House 67 candidate disagree by degree at forum
James Q. Lynch
HIAWATHA — Republican Ashley Hinson and Democrat Mark Seidl served up alphabet soup at a forum Wednesday evening to explain how they would represent a Linn County open-seat legislative district.
Hinson said she would be guided by three Cs — communication, collaboration and creativity.
Seidl told about 75 people at a League of Women Voters forum in Hiawatha his priorities would be three Es — education, environment and the economy.
Those weren’t the only differences between the candidates in House 67, which includes Robins, Hiawatha and part of Cedar Rapids and Marion.
Seidl, for example, called for restoring the allowable growth funding formula to give schools the resources they need. As he campaigns, he said, he repeatedly has heard about classrooms with more than 30 students.
“We need more teachers,” Seidl said.
Hinson pointed out that about 55 percent of the state’s budget is spent on education. She wants to depoliticize school funding decisions by basing the funding formula on the state’s ability to pay.
The candidates agreed there should be a statewide minimum wage.
“I don’t agree on the piecemeal approach,” Seidl said, referring to counties setting their own minimum wages. He called for a $10-an-hour minimum wage.
“I don’t disagree that there needs to be action at the state,” she said, but would need more information before landing on a specific number.
They disagreed on how to pay for cleaning Iowa’s waters. Seidl wants the Legislature to approve a three-eighths cent sales tax increase to fund a natural resources trust fund and apply a penny-a-pound surcharge on fertilizer.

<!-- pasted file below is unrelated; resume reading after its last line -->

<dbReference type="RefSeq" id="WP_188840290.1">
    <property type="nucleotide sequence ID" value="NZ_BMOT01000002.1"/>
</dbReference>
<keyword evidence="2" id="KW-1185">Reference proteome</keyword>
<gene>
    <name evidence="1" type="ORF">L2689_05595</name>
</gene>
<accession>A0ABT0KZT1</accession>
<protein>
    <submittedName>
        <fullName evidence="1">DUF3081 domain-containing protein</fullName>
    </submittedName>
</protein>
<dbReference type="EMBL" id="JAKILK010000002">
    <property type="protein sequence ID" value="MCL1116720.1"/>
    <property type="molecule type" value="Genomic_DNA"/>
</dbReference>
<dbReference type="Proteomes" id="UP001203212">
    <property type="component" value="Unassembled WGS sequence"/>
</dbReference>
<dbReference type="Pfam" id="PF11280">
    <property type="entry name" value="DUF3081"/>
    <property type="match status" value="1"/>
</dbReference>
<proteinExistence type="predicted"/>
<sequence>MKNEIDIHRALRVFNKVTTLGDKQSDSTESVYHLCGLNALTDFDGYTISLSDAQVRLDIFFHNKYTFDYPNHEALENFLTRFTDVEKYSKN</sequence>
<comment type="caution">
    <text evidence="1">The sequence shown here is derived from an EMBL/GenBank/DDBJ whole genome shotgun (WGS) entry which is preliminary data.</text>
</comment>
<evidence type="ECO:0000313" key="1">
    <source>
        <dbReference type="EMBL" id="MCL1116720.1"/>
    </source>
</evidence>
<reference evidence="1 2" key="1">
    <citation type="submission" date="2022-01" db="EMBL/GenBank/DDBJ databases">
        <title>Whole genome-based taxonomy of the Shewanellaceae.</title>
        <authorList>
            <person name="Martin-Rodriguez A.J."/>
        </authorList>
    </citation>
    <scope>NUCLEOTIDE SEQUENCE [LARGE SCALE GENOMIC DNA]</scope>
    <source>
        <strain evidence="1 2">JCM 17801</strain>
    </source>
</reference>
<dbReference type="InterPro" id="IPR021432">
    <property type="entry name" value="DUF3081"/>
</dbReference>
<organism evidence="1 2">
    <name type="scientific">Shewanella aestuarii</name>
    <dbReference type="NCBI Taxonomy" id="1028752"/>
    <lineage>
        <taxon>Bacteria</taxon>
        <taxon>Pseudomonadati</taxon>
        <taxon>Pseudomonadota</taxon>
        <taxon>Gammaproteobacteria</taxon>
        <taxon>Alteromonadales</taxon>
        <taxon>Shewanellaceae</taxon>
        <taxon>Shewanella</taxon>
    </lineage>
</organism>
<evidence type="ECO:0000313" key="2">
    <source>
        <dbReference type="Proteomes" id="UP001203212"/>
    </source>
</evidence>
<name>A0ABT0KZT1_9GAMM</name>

Hinson didn’t endorse a tax hike but said the Legislature needs to take action to fund water quality programs. The Middle Cedar Partnership Project, which is working to increase the implementation of nutrient and flood reduction practices in the Cedar River watershed, “is a great model to take statewide,” she said.
The candidates agreed Iowa should support high-speed rail that would connect Eastern Iowa to Chicago, but only if it is sustainable within the state budget, Hinson said. The state already subsidizes other modes of transportation, such as trucks that cause significant wear and tear on roads, Seidl said.
Neither candidate saw a need for changes in Iowa’s gun laws, and they agreed there might be a need for more sentencing reforms.
Upcoming LWV legislative forums include:
House 65 — Democratic Rep. Liz Bennett and Republican Harry Foster, both of Cedar Rapids, 6 to 7:30 p.m. Oct. 18 at Cedar Rapids Public Library, 450 5th Ave. SE, Beems #1;
Senate 48 — challengers Libertarian Brian Cook and Democrat Scott Peterson, 7 to 8:30 p.m. Oct. 17, Falcon Civic Center, 137 4th St. N, Central City.
House 70 — Democratic Rep. Todd Taylor and Republican Dave Cork, both of Cedar Rapids, 7 to 8:30 p.m. Oct. 26 at Taft Middle School, 5200 E Ave. NW.